Pearl Harbor: From Infamy to Greatness
Nonfiction book by Craig Nelson
Publication Date: September 20, 2016
Simon & Schuster:
Published in time for the 75th anniversary, a gripping and definitive account of the event that changed twentieth-century America — Pearl Harbor — based on years of research and new information uncovered by a New York Times bestselling author.
The America we live in today was born, not on July 4, 1776, but on December 7, 1941, when almost four hundred Japanese planes attacked the U.S. Pacific fleet, killing 2,400 men and sinking or damaging sixteen ships. In Pearl Harbor: From Infamy to Greatness, Nelson follows, moment by moment, the sailors, soldiers, pilots, admirals, generals, emperors, and presidents, all starting with a pre-polio Assistant Secretary of the Navy, Franklin D. Roosevelt, attending the laying of the keel at the Brooklyn Navy Yard of the USS Arizona, against the backdrop of the imperial, military, and civilian leaders of Japan lurching into ultranationalist fascism, all culminating into an insanely daring scheme to shock the Allies with a technologically revolutionary mission in one of the boldest military stories ever told — one with consequences that continue to echo in our lives today.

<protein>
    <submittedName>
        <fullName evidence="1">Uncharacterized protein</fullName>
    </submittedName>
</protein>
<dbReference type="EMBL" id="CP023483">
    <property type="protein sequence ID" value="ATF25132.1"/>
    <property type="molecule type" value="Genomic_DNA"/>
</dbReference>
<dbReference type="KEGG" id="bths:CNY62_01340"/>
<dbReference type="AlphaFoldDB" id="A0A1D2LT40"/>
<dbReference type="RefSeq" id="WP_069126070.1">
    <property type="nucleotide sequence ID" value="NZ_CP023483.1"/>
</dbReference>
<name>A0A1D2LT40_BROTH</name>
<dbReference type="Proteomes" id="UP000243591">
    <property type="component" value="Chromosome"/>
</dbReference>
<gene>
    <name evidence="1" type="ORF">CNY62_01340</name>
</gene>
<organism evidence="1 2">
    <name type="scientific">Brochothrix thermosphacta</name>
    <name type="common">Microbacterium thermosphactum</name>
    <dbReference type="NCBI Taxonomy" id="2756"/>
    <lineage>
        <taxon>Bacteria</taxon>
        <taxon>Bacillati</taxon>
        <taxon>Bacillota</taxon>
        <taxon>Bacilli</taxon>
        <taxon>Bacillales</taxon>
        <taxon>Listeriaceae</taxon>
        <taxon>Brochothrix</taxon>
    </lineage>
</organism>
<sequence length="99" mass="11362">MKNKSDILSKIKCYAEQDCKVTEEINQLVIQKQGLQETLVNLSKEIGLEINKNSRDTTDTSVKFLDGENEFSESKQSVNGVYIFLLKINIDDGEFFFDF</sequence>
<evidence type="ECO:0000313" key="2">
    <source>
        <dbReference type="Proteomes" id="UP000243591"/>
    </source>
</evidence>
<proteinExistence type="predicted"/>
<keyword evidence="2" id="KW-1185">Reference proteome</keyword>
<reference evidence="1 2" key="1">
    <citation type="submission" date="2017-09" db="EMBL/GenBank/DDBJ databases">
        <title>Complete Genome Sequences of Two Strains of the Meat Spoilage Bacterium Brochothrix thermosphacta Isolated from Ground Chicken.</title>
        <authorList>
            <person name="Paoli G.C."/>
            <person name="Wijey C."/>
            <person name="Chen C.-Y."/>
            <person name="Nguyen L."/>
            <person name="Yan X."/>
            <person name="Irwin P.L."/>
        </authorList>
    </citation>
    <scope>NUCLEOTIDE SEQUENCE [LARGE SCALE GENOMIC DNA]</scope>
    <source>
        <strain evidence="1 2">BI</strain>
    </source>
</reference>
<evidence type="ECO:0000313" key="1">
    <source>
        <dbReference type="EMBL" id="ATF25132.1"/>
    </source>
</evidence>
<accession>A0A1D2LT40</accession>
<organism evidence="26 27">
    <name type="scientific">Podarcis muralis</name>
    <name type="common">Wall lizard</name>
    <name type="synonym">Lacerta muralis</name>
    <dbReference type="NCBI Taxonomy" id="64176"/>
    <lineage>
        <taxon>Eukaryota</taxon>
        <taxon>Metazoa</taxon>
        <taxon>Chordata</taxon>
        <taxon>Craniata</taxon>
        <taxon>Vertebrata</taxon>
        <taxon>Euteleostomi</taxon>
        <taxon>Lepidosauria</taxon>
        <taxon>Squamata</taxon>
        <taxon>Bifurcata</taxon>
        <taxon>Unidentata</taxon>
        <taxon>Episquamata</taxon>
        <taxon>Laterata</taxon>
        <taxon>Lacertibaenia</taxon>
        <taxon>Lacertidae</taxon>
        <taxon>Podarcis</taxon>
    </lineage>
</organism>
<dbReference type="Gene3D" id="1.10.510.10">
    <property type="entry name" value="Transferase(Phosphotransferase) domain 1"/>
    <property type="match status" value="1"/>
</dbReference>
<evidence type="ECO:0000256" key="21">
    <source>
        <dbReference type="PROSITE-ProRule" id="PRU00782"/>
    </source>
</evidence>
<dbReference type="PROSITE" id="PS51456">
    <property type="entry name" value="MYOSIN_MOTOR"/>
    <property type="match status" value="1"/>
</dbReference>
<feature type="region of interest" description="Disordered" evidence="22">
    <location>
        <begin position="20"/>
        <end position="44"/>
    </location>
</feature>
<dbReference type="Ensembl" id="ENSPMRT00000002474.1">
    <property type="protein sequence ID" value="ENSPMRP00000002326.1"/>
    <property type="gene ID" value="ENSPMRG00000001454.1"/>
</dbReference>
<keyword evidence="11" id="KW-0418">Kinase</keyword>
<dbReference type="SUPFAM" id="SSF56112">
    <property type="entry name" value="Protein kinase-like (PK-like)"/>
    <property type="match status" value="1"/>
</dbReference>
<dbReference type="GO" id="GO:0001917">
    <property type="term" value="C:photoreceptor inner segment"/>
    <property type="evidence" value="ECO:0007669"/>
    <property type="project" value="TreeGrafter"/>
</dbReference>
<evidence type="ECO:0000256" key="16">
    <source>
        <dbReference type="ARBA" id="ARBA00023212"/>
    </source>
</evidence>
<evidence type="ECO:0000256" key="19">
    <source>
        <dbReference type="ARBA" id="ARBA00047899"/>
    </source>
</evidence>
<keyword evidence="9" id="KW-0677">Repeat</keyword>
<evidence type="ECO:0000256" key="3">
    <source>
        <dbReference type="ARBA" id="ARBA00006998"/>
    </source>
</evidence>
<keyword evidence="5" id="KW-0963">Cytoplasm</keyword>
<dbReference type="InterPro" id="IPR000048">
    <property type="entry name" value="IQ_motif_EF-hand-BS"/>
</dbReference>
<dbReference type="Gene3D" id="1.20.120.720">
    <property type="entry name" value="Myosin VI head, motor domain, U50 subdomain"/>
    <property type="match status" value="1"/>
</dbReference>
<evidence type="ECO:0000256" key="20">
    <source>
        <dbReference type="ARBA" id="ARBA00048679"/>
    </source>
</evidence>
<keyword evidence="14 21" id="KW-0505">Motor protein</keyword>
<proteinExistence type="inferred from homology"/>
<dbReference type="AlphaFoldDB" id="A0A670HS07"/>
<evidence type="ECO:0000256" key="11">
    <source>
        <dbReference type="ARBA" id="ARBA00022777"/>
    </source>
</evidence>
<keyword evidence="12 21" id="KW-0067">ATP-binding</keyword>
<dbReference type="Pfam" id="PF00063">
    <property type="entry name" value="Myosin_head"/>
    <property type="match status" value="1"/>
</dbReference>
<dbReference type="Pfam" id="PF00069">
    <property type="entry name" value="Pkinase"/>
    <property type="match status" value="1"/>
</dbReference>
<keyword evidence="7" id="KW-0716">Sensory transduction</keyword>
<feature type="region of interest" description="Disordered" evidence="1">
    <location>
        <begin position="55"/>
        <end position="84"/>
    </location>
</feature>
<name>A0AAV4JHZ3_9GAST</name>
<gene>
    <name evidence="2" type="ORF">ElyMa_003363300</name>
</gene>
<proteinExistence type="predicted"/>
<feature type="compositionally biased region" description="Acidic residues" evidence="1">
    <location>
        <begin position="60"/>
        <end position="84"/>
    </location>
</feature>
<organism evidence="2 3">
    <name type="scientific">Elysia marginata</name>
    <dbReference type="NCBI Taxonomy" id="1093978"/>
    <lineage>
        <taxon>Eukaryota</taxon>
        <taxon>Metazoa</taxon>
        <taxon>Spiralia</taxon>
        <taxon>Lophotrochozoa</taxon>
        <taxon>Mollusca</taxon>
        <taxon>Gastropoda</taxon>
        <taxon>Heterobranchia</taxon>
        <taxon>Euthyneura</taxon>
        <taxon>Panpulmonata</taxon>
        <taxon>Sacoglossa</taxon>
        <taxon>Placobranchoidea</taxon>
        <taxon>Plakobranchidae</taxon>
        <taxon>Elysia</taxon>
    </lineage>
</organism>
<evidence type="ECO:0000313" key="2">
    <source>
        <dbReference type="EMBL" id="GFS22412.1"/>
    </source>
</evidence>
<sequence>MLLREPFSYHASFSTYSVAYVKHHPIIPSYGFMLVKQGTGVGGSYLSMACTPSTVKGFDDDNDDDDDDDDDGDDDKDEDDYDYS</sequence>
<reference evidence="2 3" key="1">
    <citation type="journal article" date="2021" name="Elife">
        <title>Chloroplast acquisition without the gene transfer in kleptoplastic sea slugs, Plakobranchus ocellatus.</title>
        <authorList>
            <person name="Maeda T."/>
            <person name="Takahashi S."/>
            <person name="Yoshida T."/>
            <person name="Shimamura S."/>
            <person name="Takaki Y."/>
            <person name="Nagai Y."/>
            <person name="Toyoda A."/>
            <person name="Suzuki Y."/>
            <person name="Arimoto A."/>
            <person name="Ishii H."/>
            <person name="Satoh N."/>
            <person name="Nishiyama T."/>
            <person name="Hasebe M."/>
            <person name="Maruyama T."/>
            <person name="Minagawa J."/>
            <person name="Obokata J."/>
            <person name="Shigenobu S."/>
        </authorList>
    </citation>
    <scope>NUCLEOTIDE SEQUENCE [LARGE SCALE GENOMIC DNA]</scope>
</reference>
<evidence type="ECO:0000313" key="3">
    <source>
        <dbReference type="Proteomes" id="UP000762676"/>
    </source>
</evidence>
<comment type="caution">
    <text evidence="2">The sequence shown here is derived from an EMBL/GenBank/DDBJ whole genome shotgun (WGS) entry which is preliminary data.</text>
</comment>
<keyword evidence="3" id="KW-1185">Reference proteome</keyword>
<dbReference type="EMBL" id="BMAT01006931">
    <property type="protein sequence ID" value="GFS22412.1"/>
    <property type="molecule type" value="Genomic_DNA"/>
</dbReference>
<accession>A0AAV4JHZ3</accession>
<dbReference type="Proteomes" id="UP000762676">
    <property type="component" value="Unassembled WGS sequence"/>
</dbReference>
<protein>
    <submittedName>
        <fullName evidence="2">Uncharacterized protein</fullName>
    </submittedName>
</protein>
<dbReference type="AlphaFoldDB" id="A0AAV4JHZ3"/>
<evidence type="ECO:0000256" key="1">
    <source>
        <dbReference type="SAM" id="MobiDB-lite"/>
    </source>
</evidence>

Besides the little understood history of how and why Japan attacked America, we can hear the abandoned record player endlessly repeating "Sunrise Serenade" as the Japanese bombs hit the deck of the California, we feel terror as Navy wives, helped by their Japanese maids, upturn couches for cover and hide with their children in caves from a rumored invasion, and we understand the mix of frustration and triumph as a lone American teenager shoots down a Japanese bomber. Backed by a research team's five years of efforts with archives and interviews producing nearly a million pages of documents, as well as a thorough re-examination of the original evidence produced by federal investigators, this definitive history provides a blow-by-blow account from both the Japanese and American perspectives and is a historical drama on the greatest scale. Nelson delivers all the terror, chaos, violence, tragedy, and heroism of the attack in stunning detail, and offers surprising conclusions about the tragedy's unforeseen and resonant consequences.Personal Note:
On December 7, 1941, my father was on the USS West Virginia at Pearl Harbor.